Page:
What Is Osteopathy, Exactly?

Osteopathy is a manual therapy that considers the body as a whole in order to prevent, diagnose, and treat dysfunctions in the body. It involves all structures composing the body, and helps restore the body’s healthy state.

Osteopathy takes into account the different connections between the systems composing your body: anatomical, physiological, psychological, and environmental. For example, the loss of mobility of a joint, a muscle, a ligament, or the viscera, can create symptoms elsewhere in the body. An understanding of “the map” of the body through anatomy is essential in finding the root cause.

It is the job of the Osteopathic manual therapist to find the cause of the patient’s symptoms: it is often not located where we feel the pain.

“To find health should be the object of the physician. Anyone can find disease”
-Dr. Andrew Taylor Still, Founder of Osteopathy

osteopathy - what is it

Think about your car, when the light bulb of the battery sign comes on, you’re not going to ask your mechanic to turn it off! You’ll pop the hood and change the battery. The human body works in a very similar way, the light bulb is the pain, but it just tells you there is something wrong, but not where. This is the work of an Osteopathic manual therapist: finding the cause.

“An osteopath is only a human engineer, who should understand all the laws governing his engine and thereby master disease.”
-Dr. Andrew Taylor Still, Founder of Osteopathy

Osteopathy allows patients to take care of their inherent health capital, by using the natural capacity of the body to heal, and be healthy, after all we are all Healthy by Nature.

The body is made to make us pain free, and energy efficient. It will shift different structures, to achieve that, until it’s out of solutions, which will lead to pain, tiredness, and not functioning at 100%. We work to find these adaptations, and see which one you need, from the unnecessary ones.

Osteopathy can’t be defined by its techniques, but by the concepts it uses.

Osteopathy is not using protocols, and considers each patient as a unique individual, with its own history, and personal adaptations. Indeed, at every appointment we will look at you from head to toe, and access what your body needs at that particular time.

Where Does Osteopathy come from?

At the end of the 1800s, a military doctor named Andrew Taylor Still, living in Missouri (USA), suffered the loss of three of his children to meningitis. Devastated, he used his energy to create something good, and tried to find a new way to help his patients through the study of anatomy at first and, then, applying it to treat patients with hands-on techniques instead of resorting to using drugs.

His career as an Osteopath really started when he treated a child with dysentery only using his hands in 1874. The same year a new alternative medicine was born with a better understanding of the natural law of life and nature. The first school was funded in 1892 in Kiksville MI.



Osteopathic Principles

At its core, these are the underlying principles that the practice of Osteopathy is based on:

The human body functions as one unit

Our body has an external envelope: the skin. But inside, everything is connected and is dependent on other parts. We are a biological and emotional unit, and a disturbance of one part of the body will have consequences on the whole body.

The structure of the body and function of the body are reciprocally related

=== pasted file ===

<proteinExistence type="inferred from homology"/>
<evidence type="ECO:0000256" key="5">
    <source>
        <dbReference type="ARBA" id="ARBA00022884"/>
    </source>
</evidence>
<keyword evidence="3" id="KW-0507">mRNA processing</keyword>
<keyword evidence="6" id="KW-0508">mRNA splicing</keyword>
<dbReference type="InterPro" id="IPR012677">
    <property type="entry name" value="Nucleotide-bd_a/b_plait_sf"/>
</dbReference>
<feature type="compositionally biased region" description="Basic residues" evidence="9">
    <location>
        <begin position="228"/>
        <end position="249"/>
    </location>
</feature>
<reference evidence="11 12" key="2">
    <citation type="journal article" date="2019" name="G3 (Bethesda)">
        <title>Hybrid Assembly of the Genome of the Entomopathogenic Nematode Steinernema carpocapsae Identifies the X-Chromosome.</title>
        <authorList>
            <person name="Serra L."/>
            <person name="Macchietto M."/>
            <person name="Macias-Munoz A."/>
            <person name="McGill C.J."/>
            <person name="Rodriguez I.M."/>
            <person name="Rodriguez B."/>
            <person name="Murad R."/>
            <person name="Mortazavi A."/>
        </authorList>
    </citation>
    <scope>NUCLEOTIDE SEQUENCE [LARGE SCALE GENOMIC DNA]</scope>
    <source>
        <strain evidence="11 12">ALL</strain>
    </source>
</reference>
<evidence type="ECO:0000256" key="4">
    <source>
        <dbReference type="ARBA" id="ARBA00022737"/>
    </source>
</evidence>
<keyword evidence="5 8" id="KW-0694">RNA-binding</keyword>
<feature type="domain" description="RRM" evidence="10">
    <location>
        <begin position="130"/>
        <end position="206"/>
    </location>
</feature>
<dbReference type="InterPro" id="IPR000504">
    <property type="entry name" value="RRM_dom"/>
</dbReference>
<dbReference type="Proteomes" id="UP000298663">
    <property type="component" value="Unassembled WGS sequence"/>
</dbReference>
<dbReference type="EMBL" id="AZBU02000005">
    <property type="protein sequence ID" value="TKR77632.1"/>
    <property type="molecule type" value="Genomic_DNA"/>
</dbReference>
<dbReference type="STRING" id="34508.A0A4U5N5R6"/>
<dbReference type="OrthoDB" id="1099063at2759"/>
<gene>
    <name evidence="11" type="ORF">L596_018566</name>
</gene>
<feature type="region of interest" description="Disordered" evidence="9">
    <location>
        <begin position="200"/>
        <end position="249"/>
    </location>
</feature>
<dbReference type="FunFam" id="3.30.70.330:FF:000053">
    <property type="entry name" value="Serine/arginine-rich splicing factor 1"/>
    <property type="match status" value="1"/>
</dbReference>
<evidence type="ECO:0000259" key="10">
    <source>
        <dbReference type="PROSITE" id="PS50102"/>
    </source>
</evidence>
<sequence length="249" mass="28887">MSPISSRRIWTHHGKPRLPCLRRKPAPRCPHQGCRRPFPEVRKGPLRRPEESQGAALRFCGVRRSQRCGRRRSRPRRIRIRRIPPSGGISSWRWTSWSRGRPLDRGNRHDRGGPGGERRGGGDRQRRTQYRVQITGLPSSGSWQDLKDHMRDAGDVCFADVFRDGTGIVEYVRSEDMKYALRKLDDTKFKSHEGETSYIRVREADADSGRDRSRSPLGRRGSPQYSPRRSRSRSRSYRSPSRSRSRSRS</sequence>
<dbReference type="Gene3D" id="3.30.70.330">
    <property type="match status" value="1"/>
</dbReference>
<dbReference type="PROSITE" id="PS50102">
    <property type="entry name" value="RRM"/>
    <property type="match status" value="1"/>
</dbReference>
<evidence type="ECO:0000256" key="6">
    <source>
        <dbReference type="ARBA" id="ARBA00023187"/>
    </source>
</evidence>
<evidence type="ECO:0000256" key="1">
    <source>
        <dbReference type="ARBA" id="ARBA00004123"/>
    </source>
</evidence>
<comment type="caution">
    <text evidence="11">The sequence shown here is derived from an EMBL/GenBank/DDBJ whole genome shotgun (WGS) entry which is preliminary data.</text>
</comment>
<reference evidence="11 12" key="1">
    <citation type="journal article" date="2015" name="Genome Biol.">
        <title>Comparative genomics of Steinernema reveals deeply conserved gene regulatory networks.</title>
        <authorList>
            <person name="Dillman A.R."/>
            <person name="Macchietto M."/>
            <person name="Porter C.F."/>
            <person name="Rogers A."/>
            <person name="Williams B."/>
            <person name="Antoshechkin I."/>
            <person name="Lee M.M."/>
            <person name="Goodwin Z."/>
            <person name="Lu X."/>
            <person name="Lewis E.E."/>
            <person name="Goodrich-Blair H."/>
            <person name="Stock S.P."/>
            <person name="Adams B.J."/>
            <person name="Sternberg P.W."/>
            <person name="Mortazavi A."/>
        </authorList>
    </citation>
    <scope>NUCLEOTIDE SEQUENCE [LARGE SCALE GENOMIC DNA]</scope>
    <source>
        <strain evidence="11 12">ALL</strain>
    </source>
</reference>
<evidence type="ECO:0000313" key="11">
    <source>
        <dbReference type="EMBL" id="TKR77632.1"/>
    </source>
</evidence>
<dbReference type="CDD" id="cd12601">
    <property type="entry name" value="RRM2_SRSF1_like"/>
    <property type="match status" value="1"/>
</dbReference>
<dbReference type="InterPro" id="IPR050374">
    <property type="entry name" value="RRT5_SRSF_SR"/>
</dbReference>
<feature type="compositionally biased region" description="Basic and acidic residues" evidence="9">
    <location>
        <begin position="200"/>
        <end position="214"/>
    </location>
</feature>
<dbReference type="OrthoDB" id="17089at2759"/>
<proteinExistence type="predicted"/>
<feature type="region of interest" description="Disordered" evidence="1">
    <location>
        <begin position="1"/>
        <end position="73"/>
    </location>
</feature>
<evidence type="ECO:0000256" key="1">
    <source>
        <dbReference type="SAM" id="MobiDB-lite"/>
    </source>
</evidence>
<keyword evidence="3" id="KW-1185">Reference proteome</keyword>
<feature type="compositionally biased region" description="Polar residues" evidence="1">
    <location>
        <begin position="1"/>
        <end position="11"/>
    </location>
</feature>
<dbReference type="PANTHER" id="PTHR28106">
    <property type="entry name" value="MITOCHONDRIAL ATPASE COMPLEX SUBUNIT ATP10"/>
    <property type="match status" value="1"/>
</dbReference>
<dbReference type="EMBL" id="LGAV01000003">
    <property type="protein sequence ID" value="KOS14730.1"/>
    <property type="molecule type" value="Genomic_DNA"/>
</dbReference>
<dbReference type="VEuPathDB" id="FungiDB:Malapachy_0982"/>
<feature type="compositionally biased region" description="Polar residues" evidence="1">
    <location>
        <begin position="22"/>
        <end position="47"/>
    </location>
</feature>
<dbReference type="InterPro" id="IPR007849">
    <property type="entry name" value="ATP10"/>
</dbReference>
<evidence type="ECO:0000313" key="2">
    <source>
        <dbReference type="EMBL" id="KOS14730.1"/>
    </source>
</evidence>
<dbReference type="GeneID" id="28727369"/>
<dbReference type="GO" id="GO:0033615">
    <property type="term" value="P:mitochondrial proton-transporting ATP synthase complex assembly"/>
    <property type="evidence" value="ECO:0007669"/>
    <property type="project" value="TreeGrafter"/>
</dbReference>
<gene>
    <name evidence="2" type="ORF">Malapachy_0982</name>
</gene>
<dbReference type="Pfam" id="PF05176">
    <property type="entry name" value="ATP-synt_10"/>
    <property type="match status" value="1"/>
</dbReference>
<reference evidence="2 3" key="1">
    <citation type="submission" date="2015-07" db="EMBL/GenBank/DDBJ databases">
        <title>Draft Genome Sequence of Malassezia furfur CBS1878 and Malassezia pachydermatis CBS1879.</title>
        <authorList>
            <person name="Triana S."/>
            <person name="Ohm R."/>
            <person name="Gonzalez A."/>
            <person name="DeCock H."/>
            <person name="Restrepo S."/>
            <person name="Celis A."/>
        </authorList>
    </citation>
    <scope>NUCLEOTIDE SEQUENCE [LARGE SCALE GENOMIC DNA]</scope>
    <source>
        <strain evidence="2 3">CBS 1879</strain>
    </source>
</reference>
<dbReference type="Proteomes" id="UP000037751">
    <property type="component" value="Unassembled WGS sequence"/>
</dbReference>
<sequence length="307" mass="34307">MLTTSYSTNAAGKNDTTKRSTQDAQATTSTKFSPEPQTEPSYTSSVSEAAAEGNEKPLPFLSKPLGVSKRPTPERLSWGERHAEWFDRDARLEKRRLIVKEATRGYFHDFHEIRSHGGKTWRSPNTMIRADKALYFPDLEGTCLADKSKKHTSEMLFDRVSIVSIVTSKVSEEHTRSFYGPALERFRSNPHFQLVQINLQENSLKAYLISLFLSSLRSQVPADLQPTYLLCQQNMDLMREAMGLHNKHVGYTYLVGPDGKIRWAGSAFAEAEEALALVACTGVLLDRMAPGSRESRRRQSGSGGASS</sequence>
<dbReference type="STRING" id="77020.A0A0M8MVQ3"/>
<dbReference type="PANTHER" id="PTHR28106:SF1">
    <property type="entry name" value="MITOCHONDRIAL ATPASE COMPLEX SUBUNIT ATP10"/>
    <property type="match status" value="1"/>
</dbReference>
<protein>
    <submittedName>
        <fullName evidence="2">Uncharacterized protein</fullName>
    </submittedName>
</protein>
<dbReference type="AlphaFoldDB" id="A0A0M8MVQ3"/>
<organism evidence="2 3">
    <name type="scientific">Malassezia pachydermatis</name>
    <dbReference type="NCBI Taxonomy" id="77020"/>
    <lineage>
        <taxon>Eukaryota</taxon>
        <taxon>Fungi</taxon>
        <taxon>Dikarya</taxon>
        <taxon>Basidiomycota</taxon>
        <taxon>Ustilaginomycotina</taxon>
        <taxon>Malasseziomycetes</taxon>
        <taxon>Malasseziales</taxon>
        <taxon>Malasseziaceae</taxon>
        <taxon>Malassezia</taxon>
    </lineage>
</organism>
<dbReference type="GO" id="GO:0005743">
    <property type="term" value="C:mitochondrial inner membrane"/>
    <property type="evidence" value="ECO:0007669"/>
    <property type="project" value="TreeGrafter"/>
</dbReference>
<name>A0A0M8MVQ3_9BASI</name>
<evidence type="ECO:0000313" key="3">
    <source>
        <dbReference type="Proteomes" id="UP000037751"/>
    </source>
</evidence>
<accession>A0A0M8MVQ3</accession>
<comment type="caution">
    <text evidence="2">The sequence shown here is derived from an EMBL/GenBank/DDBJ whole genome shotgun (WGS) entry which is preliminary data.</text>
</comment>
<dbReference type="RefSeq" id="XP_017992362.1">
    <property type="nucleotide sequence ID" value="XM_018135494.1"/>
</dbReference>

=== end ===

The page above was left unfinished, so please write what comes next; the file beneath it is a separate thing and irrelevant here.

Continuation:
For example, a wheel has two parts: a tire and a rim–that’s it’s structure. Its function is to roll and support the car, but if the tire is deflated, the wheel won’t be able to do its job properly. The Osteopathic manual therapist’s job is to find out why the tire is deflated so that she can treat you and you are then able to keep going.

Where the structure of the body is harmonious and normal, disease cannot exist. The proper functioning of the body is related to the integrity of the structure that supports it, and thus each part of the body is linked to the other.

intrinsic health and homeostasis

Homeostasis / “Healthy by nature”

This is the natural capacity of the body to keep all its physiological levels optimal by way of a self-regulatory system that keeps us healthy. An Osteopathic therapist can help the body’s inherent capacity to create self-defense substances.

The human body is designed to be pain-free and energy efficient. In order to achieve that, the body creates adaptations throughout the itself, but when the body is out of solutions, pain happens that doesn’t seem to get better over time.
For example: when you sprain your ankle, you’re going to naturally shift your body weight to the opposite side without thinking about it, your pelvis will adjust, and all the vertebrae above will too. But if any previous injuries or a cold are in the way of this, for example, the ankle will take a long time to heal and become stable again.

The role of the artery is absolute

The flow of the blood, lymphatics, and cerebrospinal fluid carries the proper nutrition for the body, removes its waste products, and defends it from infection.

The vessels in our body can be compared to a water hose: if we close the tap, then there is no water; the lack of blood supply will cause the tissue to die (“necrosis”). A knot in the hose can be compared to cholesterol that prevents the blood from circulating freely. Also, when the “debit” of water is too strong within the hose, hypertension can create many symptoms such as ringing in the ears (“tinnitus”).

These are the main principles Osteopathy is founded on. When you visit us, along with treating you, we will try to help you understand what is going on with your body, physiologically, so that you can understand where the hose is getting kinked up in your particular case.

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